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By Joel Brown
Yesterday, Mike Harris informed the public he intends to step down as Premier of Ontario.
Depending on who you talk to, this is either a good or bad thing. But, no matter who you talk to, it seems unanimous he will leave a legacy behind.
|"I spoke to our caucus [yesterday] morning and indicated to them that I will resign as party leader and as Ontario Premier upon the election of a new leader of our party," Harris said at his announcement in Toronto.
Harris cited personal reasons for his departure.
Harris, who has been Ontario's premier for six years, said his biggest accomplishment was leveling the playing field for children to ensure every child has an equal start in life.
"I entered political life to make a difference to make changes for the better," he said. "I am proud of the Common Sense Revolution and all that it has done."
Many around the province believe Harris has been the most influential Premier of this generation. The Gazette asked various leaders around the province what they thought about Harris' resignation.
Western political science professor Ian Brodie:
"It's hard to remember the last premier who had such a decisive impact. There were drastic health, educational and municipal reforms. He was a very active premier."
Ontario Coalition Against Poverty organizer John Clarke:
"There's so many things he'll be hated for. Ask the people in Walkerton or ask the people in Ipperwash. Ask the friends of homeless people who died on the street. He'll be remembered for being the premier who changed the face of the province, which is now infinitely uglier that ever before.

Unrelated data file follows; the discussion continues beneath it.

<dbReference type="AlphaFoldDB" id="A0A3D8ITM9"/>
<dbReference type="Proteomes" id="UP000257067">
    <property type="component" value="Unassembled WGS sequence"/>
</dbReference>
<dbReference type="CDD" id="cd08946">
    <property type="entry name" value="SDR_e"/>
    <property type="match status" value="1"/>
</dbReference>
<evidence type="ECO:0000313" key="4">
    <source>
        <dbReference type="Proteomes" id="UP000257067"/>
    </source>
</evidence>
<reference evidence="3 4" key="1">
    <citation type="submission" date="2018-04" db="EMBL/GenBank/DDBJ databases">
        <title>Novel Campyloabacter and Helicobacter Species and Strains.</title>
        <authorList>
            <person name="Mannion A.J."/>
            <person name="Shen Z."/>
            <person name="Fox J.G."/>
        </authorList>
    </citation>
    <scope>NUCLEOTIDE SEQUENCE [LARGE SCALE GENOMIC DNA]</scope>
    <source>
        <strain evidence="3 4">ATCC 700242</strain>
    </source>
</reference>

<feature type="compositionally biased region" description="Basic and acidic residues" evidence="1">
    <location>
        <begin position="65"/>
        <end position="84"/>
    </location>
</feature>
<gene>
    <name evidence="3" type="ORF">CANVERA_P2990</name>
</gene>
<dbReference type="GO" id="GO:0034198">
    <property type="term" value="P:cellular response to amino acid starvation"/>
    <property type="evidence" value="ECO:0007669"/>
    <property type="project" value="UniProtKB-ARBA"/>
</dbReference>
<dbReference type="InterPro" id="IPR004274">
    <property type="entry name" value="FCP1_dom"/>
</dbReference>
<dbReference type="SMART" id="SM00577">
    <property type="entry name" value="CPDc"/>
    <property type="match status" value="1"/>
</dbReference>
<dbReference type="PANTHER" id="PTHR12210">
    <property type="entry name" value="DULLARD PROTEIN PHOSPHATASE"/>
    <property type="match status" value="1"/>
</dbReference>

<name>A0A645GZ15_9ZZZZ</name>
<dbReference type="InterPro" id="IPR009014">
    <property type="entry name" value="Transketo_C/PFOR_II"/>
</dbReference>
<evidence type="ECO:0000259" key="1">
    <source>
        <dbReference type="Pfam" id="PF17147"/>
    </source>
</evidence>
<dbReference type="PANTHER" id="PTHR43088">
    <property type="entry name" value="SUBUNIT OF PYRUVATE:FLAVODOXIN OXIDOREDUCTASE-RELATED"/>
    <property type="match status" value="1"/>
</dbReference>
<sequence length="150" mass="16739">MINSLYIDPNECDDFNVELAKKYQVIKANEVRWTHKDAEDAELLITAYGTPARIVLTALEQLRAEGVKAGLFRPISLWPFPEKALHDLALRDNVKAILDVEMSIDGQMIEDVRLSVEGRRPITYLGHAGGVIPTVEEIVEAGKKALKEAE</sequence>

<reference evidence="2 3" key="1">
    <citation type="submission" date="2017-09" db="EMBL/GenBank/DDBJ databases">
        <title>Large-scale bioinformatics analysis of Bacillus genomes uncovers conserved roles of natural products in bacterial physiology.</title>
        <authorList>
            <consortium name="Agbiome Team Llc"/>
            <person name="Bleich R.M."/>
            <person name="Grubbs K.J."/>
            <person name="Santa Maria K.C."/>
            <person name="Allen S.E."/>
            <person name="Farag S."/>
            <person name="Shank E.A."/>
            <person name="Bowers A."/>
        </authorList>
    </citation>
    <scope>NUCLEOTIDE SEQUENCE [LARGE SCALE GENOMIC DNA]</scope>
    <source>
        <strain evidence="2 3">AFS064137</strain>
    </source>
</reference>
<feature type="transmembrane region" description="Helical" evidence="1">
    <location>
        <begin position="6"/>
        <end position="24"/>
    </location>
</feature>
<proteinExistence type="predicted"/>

"I think his greatest accomplishment is [his] leaving."
Ontario Progressive Conservative Campus Association president Adam Daifallah:
"It was with great sadness that we learned [yesterday] of the resignation of Premier Mike Harris, the man who inspired so many of us to get involved in politics and the Ontario PC Party.
"We are indebted to him for his outstanding leadership and service to our party and province."
London Mayor Anne-Marie DeCicco:
"The two issues that stand out, which affect London, were the tax policy changes and downloading [of service responsibility]. It seems we were always having to change things."
Ontario Undergraduate Student Alliance president and Western University Student Council VP-education Erin McCloskey:
"What will probably stick out in many taxpayers mind will be the $200 cheque they received the only one in his six years as premier.
"Students will remember the average debt load is higher than it's ever been."
Elgin-Middlesex-London MPP Steve Peters, Liberal:
"He initiated an unprecedented number of changes to our province that weren't thought through."